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After a very long time, the memory came back: delicate camomile flowers growing in the middle of the mud track on the last stretch before arriving home. This was when I was growing up in Greece, in the middle of nowhere and flowers grew everywhere in spring. It was a beautiful sight and smell to experience and even though I was young and it was all I knew, I appreciated it all the same.

I returned to Greece for Easter this year and in the middle of an Athenian park there it was again; camomile growing with abandon randomly out in the open, around outdoor adult exercise equipment and thick mature pine trees. You could smell it everywhere as we casually walked in the evening and it gave such a simple pleasure to the senses. My niece is only 3yrs old but I hope this may be one of her young memories too.

During the walk, I recalled my daily life in London and all the conversations around commerce, Artificial Intelligence and wider use of technology. There is such a disparity between the future one is drawn to imagine with fields of camomile or AI as the dominant presence. There is space for both but in the conversations around technology, there is a tendency to forget about fields of camomile.

“You can only befriend the negative if you recognise that it is not destructive. …”
John O’Donohue, Anam Cara 1997

Technology users (with all the opportunities tech has to provide hugely effective solutions to global and local problems) need to keep in mind the reasons behind all their work and actions. For example, the new Amazon store with no staff to serve; the role of retail stores is wider than just for the purchase of goods; they serve social functions for community contact and cohesion. Taking it to an extreme and removing human contact in stores, could result in an elderly person trying to have their one human interaction for the week being left completely isolated. It does not mean we don’t necessarily go towards less staff in retail stores but we must acknowledge the full impact tech has on society before rushing to adopt it. What is the problem that Amazon is trying to solve by creating a store with no human service? Is it suffering from a lack of income and profit so it needs to reduce costs by opening its own store and with no local job creation? How is this action of positive value to the society it is based in?

I note similar issues with the use of BIM in the built environment. I’m a believer in the use and advantages such a tool and approach will provide the industry of design, construction and maintenance but not before we know ourselves what it is that is actually the principle of good design so that we can set the modelling to follow.

In a nesta.org.uk event on ‘AI and Society’, there were numerous views on the use and considerations of AI, but one of the most poignant lines for me by Prof Ramon Amaro (@SambaRhino) from Goldsmith’s was that all technology mediums mimic and amplify social imbalances. I have seen this in the design and construction sectors as much as within client companies. We need to be real communicators, better than what we are right now and not assume that the use of soft and hard tech will reduce communication problems. Good communication means personal engagement, empathy and active listening. It is not e-mail, text or social media platforms that simply ‘link us’.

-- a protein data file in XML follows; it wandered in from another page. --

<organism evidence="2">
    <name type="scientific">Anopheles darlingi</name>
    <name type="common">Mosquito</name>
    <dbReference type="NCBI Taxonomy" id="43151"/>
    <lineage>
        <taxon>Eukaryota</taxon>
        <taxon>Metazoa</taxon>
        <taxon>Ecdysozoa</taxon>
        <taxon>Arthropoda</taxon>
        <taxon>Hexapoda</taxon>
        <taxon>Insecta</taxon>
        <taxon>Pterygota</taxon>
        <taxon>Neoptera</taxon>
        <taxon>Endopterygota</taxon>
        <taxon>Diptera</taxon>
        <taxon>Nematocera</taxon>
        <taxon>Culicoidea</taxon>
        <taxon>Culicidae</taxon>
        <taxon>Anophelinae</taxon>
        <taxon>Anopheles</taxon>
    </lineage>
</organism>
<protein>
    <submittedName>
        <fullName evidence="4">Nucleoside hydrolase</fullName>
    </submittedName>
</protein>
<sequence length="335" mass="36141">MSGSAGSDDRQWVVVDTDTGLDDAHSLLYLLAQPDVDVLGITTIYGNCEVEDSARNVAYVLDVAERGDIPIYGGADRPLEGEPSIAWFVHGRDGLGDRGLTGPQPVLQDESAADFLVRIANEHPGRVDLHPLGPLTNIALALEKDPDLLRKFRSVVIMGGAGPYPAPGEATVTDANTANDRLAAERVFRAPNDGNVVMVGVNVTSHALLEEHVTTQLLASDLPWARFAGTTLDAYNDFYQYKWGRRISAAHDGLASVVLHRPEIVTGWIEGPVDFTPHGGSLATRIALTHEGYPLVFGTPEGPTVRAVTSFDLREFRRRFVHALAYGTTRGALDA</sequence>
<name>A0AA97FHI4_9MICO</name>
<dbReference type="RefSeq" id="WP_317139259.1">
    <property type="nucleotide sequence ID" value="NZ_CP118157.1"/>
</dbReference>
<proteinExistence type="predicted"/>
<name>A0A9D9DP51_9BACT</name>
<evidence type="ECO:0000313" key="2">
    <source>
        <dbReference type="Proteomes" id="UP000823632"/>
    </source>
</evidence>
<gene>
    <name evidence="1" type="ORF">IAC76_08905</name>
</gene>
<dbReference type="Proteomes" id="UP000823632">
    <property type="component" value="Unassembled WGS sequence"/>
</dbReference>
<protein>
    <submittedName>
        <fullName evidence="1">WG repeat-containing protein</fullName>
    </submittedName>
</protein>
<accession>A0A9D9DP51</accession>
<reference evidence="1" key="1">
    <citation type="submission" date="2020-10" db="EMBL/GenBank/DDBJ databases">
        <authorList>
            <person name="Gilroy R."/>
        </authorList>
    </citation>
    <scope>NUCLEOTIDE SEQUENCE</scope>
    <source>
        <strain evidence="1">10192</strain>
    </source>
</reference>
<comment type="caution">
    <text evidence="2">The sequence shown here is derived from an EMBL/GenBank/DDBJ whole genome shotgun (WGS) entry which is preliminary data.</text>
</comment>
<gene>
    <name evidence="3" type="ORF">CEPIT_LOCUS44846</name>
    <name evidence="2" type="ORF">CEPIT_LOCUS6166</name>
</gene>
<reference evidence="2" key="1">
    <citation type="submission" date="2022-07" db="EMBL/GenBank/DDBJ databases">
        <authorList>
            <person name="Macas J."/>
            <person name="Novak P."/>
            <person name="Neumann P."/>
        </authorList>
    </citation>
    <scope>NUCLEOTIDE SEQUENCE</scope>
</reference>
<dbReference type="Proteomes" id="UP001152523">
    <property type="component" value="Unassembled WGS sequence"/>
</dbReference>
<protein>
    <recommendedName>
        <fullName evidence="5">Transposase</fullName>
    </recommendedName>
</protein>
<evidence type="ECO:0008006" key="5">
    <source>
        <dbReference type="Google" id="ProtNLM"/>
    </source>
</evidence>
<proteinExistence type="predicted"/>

Considering the use of tech in the job market and how it will continue to affect the nature of jobs and work, interior design needs to respond and it needs to do so now. All insightful property developers and investors must acknowledge the effect technology and AI has on their current and future clients. We need to ask ourselves what type of jobs and nature of work will become predominant within the next 10-20 years?

The example of two robots programmed to assemble a chair could evoke some job loss fears in the fit-out, Facilities Management and Maintenance sectors. Manual and repetitive jobs will be at risk following the growth of artificial intelligence.

We have knowledge right now on the way spaces affect the emotional, cognitive and physical aspects of a human being. With the premise that the jobs humans will be keeping and wanting to do are the ones using Emotional Intelligence, application of Reason, ethical considerations etc. it would be wise for all designers to start steering the spaces towards full support of these human abilities. For example, floor-to-ceiling heights need to be different for creative and Emotional Intelligence tasks than for concentrated relational thinking. Also, colours and patterns will need to change to support and draw out more softer and stronger skill sets.

Whatever we create with AI, it should be driven for good and not just another exciting game, innocent of its potential. We have seen how a tool without any ethical steerage (social media platforms) can be used for individual gain and this will not change with AI systems. The physical space we live and work in can be part of the solution towards celebrating the really valuable human skills and I for one am really looking forward to a future celebrating Emotional Intelligence beside supportive Artificial Intelligence, while walking through fields of camomile.

Further related links…

  1. The 10 skills you need to thrive in the fourth industrial revolution 
  2. AI in relation to the job of a designer
  3. Record Amazon Profits
  4. UK Minister for Loneliness